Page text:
It is important to note that the assignment of points is an administrative act and separate from a prosecution for a fishery offence for breaches of the common fisheries policy. Therefore to await the outcome of the results of a prosecution for fishery offence does not comply with European Union law.
Points are assigned to the licence holder. In the majority of cases the Licence Holder is a different person or legal entity to the person on the vessel who commits an offence and who will be prosecuted. Therefore there is no connection between the assignment of points and the prosecution by the Courts of offences under fishery law.
The EU regulations require that points be assigned from the date of the detection of the 'serious infringement'. That requires that the procedures are sufficiently swift to be determined in as short a time as possible. Fishery prosecutions may take some considerable time before they are finally determined.
To await the outcome of a prosecution therefore would put Ireland in breach of EU law as this would result in considerable delay particularly as the assignment of points is separate to and not dependant on a conviction in the Courts and, as the licence holder (the person assigned the points) is generally not the person prosecuted.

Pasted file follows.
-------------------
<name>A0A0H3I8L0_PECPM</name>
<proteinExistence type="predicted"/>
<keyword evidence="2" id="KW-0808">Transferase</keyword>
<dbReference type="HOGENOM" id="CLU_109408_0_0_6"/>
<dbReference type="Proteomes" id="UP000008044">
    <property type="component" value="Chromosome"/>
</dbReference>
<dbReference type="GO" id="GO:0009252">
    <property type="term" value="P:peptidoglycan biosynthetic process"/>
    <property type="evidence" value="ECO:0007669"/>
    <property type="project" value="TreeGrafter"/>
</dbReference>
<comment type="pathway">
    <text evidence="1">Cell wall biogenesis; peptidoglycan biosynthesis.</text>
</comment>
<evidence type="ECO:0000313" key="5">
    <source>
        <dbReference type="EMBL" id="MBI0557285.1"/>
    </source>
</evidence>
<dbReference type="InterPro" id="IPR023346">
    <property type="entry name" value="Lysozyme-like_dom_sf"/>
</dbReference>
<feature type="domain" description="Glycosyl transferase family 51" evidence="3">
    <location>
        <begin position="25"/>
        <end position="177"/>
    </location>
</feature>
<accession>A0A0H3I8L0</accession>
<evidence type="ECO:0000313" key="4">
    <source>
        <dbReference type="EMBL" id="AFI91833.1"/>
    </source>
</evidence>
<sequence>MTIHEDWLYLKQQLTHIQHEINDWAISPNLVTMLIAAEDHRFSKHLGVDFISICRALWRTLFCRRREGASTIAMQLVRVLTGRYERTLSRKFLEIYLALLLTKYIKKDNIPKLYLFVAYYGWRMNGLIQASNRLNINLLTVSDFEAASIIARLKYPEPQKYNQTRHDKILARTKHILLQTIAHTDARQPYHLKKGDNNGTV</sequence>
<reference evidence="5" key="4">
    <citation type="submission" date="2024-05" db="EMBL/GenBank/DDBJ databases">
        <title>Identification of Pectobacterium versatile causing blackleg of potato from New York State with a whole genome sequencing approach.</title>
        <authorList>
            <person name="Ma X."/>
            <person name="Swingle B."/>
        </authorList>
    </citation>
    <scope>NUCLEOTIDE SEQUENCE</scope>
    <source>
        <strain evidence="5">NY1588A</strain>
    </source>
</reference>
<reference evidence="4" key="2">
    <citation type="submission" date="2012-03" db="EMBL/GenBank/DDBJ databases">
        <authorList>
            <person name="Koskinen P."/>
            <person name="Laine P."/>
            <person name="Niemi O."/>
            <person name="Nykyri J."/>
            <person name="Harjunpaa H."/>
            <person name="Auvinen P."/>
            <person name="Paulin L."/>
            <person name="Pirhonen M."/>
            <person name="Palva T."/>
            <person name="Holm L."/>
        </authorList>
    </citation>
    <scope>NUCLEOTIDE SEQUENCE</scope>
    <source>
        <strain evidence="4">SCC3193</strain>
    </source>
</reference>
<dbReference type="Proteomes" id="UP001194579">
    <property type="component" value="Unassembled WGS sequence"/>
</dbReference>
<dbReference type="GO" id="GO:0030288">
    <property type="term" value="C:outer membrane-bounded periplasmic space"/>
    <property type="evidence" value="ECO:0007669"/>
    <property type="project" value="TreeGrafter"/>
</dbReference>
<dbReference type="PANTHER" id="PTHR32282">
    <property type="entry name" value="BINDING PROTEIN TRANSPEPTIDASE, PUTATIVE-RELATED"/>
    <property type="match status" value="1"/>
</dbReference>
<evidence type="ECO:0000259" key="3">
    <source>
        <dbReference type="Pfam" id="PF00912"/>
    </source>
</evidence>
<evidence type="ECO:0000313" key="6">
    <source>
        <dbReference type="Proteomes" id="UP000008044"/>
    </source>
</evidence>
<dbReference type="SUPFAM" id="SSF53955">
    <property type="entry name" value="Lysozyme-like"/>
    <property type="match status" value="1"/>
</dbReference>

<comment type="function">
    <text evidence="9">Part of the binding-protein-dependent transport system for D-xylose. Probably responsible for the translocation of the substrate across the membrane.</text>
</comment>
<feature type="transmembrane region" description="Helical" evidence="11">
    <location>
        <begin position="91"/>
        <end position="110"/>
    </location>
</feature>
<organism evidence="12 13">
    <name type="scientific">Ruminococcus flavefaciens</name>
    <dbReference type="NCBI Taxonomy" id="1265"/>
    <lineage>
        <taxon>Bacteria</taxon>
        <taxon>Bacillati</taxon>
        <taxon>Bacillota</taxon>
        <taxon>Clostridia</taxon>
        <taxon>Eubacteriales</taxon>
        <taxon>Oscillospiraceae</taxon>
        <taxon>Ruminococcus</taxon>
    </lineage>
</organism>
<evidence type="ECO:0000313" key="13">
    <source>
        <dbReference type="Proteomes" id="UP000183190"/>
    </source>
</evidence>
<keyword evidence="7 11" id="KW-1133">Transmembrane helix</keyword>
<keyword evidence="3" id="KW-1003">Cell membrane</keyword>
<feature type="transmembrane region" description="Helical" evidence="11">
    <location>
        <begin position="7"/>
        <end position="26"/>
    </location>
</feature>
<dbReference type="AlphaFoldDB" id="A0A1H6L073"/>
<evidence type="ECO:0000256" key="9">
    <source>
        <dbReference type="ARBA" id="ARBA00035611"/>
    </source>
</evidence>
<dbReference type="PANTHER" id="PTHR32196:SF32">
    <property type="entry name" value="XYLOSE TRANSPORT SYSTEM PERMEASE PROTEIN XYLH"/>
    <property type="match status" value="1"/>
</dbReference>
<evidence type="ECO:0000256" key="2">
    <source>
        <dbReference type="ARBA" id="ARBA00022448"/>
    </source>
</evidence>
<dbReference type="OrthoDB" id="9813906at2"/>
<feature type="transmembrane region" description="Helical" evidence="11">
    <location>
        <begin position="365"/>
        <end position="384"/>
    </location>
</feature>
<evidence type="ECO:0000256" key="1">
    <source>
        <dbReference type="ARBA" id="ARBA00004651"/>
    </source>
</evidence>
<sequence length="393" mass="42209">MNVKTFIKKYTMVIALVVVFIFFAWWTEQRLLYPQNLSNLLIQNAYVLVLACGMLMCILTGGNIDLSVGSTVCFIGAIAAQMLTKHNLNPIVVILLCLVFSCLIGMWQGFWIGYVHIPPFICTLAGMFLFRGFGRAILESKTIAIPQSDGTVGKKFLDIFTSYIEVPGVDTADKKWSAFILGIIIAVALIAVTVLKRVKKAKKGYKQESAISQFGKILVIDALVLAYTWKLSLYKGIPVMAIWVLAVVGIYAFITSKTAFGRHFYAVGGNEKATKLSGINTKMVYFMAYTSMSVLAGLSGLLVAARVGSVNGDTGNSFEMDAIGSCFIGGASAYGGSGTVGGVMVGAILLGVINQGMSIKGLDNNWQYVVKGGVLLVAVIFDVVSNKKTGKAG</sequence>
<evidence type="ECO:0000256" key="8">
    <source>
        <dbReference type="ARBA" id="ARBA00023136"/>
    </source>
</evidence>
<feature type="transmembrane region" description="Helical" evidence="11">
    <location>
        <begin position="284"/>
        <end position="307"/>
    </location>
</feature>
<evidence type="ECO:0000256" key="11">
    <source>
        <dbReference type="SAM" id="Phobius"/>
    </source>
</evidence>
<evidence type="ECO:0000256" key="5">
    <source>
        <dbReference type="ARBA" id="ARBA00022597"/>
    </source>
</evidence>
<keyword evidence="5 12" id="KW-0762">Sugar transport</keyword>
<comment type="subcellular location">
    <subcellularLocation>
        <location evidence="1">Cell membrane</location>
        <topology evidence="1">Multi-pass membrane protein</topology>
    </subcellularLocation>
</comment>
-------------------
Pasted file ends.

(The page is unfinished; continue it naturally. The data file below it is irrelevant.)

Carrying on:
In bringing in this Statutory Instrument it was necessary to strike a balance between Ireland's obligations under EU law with a system that gives licence holders a fair hearing, along with ample opportunity to deal with any issue a licence holder may have. This was done by setting up determination panels and a right to apply to an independent adjudicator thereafter if the licence holder is dissatisfied with a determination of the panel. This is an independent and robust system intended to achieve the objective of the common fisheries policy which is the conservation of fish stocks to secure the future of the fishing industry. The purpose of conservation of fish stocks is twofold. Firstly, as an end in itself to preserve the fishing resources for all and for future generations. Secondly, to reassure the majority of law abiding Irish fishermen fishing within the rules that the State is taking seriously their concerns that a fishing industry can be maintained for them and those coming after them. The conservation of this precious and valuable resource is in everyone's interest and is vital for the future of the Irish fishing industry .
The Sea Fisheries Protection Authority is determined as the competent authority for the administration of the points system including the establishment of the determination panel and the assignment of points.